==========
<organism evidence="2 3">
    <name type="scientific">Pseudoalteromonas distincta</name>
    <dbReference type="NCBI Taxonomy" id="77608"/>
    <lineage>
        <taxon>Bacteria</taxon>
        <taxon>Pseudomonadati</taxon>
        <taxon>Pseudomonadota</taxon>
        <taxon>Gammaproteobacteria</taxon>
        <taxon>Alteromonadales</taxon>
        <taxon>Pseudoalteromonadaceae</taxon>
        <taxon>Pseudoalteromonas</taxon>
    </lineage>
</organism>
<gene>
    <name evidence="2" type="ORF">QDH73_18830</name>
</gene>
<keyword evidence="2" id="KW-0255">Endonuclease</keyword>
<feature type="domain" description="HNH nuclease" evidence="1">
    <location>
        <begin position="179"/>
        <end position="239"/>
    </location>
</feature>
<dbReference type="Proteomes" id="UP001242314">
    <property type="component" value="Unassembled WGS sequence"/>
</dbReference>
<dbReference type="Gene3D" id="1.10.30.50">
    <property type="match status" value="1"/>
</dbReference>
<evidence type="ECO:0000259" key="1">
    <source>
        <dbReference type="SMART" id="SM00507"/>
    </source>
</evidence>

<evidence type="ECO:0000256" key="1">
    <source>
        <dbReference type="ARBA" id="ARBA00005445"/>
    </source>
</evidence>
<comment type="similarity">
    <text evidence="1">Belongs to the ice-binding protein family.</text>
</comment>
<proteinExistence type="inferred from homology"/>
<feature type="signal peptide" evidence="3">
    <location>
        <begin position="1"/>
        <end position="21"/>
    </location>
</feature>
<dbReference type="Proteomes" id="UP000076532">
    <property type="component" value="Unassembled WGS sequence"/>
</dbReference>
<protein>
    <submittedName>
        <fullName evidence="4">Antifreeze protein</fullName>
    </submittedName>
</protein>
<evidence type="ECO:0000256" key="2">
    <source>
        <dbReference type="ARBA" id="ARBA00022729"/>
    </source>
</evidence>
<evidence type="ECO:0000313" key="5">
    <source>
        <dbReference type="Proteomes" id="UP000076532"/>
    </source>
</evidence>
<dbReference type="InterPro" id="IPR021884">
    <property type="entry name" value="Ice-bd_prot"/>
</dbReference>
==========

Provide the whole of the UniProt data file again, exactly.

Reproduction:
<organism evidence="2 3">
    <name type="scientific">Pseudoalteromonas distincta</name>
    <dbReference type="NCBI Taxonomy" id="77608"/>
    <lineage>
        <taxon>Bacteria</taxon>
        <taxon>Pseudomonadati</taxon>
        <taxon>Pseudomonadota</taxon>
        <taxon>Gammaproteobacteria</taxon>
        <taxon>Alteromonadales</taxon>
        <taxon>Pseudoalteromonadaceae</taxon>
        <taxon>Pseudoalteromonas</taxon>
    </lineage>
</organism>
<gene>
    <name evidence="2" type="ORF">QDH73_18830</name>
</gene>
<keyword evidence="2" id="KW-0255">Endonuclease</keyword>
<feature type="domain" description="HNH nuclease" evidence="1">
    <location>
        <begin position="179"/>
        <end position="239"/>
    </location>
</feature>
<dbReference type="Proteomes" id="UP001242314">
    <property type="component" value="Unassembled WGS sequence"/>
</dbReference>
<dbReference type="Gene3D" id="1.10.30.50">
    <property type="match status" value="1"/>
</dbReference>
<evidence type="ECO:0000259" key="1">
    <source>
        <dbReference type="SMART" id="SM00507"/>
    </source>
</evidence>

<evidence type="ECO:0000256" key="1">
    <source>
        <dbReference type="ARBA" id="ARBA00005445"/>
    </source>
</evidence>
<comment type="similarity">
    <text evidence="1">Belongs to the ice-binding protein family.</text>
</comment>
<proteinExistence type="inferred from homology"/>
<feature type="signal peptide" evidence="3">
    <location>
        <begin position="1"/>
        <end position="21"/>
    </location>
</feature>
<dbReference type="Proteomes" id="UP000076532">
    <property type="component" value="Unassembled WGS sequence"/>
</dbReference>
<protein>
    <submittedName>
        <fullName evidence="4">Antifreeze protein</fullName>
    </submittedName>
</protein>
<evidence type="ECO:0000256" key="2">
    <source>
        <dbReference type="ARBA" id="ARBA00022729"/>
    </source>
</evidence>
<evidence type="ECO:0000313" key="5">
    <source>
        <dbReference type="Proteomes" id="UP000076532"/>
    </source>
</evidence>
<dbReference type="InterPro" id="IPR021884">
    <property type="entry name" value="Ice-bd_prot"/>
</dbReference>